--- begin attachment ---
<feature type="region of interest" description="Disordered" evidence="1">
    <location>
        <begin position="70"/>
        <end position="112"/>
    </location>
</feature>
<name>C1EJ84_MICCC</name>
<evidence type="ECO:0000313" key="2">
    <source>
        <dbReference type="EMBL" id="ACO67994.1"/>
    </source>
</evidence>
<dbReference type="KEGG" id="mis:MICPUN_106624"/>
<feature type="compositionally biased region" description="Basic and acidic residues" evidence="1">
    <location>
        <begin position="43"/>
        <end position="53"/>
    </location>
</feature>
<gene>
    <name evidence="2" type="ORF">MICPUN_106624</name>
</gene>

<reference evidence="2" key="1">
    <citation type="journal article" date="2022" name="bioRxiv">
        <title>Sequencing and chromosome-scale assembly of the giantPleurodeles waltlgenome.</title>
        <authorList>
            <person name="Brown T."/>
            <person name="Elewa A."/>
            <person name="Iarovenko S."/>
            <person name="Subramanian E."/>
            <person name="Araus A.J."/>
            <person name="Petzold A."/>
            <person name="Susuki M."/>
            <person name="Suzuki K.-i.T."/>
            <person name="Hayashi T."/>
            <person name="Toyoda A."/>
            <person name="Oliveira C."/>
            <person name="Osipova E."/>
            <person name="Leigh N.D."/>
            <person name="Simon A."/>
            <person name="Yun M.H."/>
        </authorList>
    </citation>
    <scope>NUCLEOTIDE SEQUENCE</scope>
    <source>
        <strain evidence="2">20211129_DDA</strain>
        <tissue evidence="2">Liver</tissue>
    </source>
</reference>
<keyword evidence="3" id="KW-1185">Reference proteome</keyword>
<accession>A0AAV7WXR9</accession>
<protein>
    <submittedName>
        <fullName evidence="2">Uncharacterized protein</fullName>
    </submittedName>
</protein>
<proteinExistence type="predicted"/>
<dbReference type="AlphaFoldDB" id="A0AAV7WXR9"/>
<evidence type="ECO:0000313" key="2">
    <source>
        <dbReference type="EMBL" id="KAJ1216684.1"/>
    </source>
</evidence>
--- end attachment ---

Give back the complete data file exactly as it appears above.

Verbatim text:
<feature type="region of interest" description="Disordered" evidence="1">
    <location>
        <begin position="70"/>
        <end position="112"/>
    </location>
</feature>
<name>C1EJ84_MICCC</name>
<evidence type="ECO:0000313" key="2">
    <source>
        <dbReference type="EMBL" id="ACO67994.1"/>
    </source>
</evidence>
<dbReference type="KEGG" id="mis:MICPUN_106624"/>
<feature type="compositionally biased region" description="Basic and acidic residues" evidence="1">
    <location>
        <begin position="43"/>
        <end position="53"/>
    </location>
</feature>
<gene>
    <name evidence="2" type="ORF">MICPUN_106624</name>
</gene>

<reference evidence="2" key="1">
    <citation type="journal article" date="2022" name="bioRxiv">
        <title>Sequencing and chromosome-scale assembly of the giantPleurodeles waltlgenome.</title>
        <authorList>
            <person name="Brown T."/>
            <person name="Elewa A."/>
            <person name="Iarovenko S."/>
            <person name="Subramanian E."/>
            <person name="Araus A.J."/>
            <person name="Petzold A."/>
            <person name="Susuki M."/>
            <person name="Suzuki K.-i.T."/>
            <person name="Hayashi T."/>
            <person name="Toyoda A."/>
            <person name="Oliveira C."/>
            <person name="Osipova E."/>
            <person name="Leigh N.D."/>
            <person name="Simon A."/>
            <person name="Yun M.H."/>
        </authorList>
    </citation>
    <scope>NUCLEOTIDE SEQUENCE</scope>
    <source>
        <strain evidence="2">20211129_DDA</strain>
        <tissue evidence="2">Liver</tissue>
    </source>
</reference>
<keyword evidence="3" id="KW-1185">Reference proteome</keyword>
<accession>A0AAV7WXR9</accession>
<protein>
    <submittedName>
        <fullName evidence="2">Uncharacterized protein</fullName>
    </submittedName>
</protein>
<proteinExistence type="predicted"/>
<dbReference type="AlphaFoldDB" id="A0AAV7WXR9"/>
<evidence type="ECO:0000313" key="2">
    <source>
        <dbReference type="EMBL" id="KAJ1216684.1"/>
    </source>
</evidence>